The newest stadium on this list, Wanda Metropolitano, opened in 2017. Home ground to Real Madrid’s city rivals – Atlético Madrid. Colchoneros’ success in both domestic and the Champions League over the past 15 years has made them a part of the European elite.
The capacity of the stadium named after its sponsors, Wanda Group, is capped at 68,456. Atlético’s constant rise in popularity will only bring more and more fans to the stadium.
6. Estadio Alberto J. Armando, Buenos Aires
A stadium that is also known as La Bombonera is home ground to Boca Juniors – one of the two biggest clubs in Argentina, alongside River Plate. Stadium’s name translates from Spanish to the chocolate box. Located in Argentina’s capital city, La Bombonera has a capacity of 54,000. While not being the biggest one on this list, the shape of the stadium itself is quite unique and memorable.
Something that makes the stadium also stand out is the fans. A full La Bombonera is on another level compared to the empty one since South American soccer culture is quite remarkable and gripping.
5. Santiago Bernabeu, Madrid
Santiago Bernabeu, the home ground of 13-time European title winner, was originally opened in 1947. The stadium was renovated twice since it was built – the first time in 1982 and the second time in 2001. The reason for several renovations was and still is the constant growth of Real Madrid both as a club and as a brand, which means that more fans demand more tickets.
Even though the stadium is not as big as Barcelona’s Camp Nou capacity-wise, it’s still one of the most iconic monuments of soccer in the entire world. It is a host to around 81,000 visitors every matchday.
4. San Siro, Milan
The aforementioned home ground to both Milan and Inter, San Siro is one of the best Italian stadiums ever built. The capacity is quite similar to the previously mentioned Santiago Bernabeu – 80,018. The shape of the stadium might not catch an eye of an average person, but every soccer enthusiast is probably quite aware of the history and the significance of San Siro.
The stadium that is a host to two European giants will celebrate its 100-year history in four years.
3. Camp Nou, Barcelona
The largest European stadium is in third place of our top ten best soccer stadiums in the world, with a capacity of 99,354. Camp Nou opened in 1957, and ever since then, it has been a host to so many historical moments, especially in recent history.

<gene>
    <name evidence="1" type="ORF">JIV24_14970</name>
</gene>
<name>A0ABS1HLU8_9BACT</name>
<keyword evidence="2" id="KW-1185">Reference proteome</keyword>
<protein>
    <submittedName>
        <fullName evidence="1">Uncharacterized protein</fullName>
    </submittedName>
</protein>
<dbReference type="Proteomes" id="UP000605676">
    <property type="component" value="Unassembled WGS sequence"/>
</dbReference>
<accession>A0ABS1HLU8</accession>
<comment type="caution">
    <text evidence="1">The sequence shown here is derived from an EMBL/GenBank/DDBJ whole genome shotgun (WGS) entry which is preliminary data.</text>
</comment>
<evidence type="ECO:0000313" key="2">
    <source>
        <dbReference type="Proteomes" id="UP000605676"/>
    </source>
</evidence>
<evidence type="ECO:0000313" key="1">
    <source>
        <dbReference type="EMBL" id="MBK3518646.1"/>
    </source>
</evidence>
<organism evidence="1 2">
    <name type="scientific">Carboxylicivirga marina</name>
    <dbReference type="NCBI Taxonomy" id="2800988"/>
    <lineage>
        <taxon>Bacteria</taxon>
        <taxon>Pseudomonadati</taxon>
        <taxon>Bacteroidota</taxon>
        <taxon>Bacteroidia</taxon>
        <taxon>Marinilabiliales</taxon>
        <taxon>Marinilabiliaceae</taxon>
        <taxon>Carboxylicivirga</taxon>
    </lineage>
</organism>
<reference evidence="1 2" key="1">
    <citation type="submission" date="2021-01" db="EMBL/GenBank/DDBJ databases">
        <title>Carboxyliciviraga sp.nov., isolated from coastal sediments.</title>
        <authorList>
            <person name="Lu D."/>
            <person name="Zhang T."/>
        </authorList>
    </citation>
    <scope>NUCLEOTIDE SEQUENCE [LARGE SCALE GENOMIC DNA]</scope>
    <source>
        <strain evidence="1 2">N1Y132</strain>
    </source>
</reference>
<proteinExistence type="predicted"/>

Barcelona’s home ground is the fourth largest stadium in the world. Its iconic look is familiar even to those who have never watched a single soccer match. Some of the legends we’ve been able to see play here are, among many, Messi, Xavi, Iniesta, Ronaldinho, and Maradona.
2. Allianz Arena, Munich
Home of the most decorated German club, Bayern Munich, Allianz Arena is probably one of the most futuristic-looking stadiums in the world. Bayern’s home ground can easily change the colors thanks to programable lights that cover the outer parts of the construction.
The stadium with a capacity of 70,000, opened in 2005. Since Germany was the 2006 World Cup host, Allianz Arena was one of the hosts during the competition. The stadium was a host to six games, one of them being the semi-final.
1. Wembley Stadium, London
The biggest stadium in England is a host to the English national soccer team. The stadium was renovated in 2007 on the same location where the original “old” Wembley was built back in 1923. Wembley boasts a quite unique look with its striking arch – 133 meters long to be more exact.
The stadium’s capacity is capped at around 90,000 and while there are many different sights to see in London, we believe that Wembley is probably one of the reasons why people should visit London as well.
With so many soccer clubs all over the world, it’s hard to compile a list of only 10 stadiums. Moreover, it’s quite difficult of a task to narrow down a specific list since plenty of other marvels of modern architecture had to be cut from the list. We believe that a mix of old and new is a testament to soccer as a sport with the longest tradition.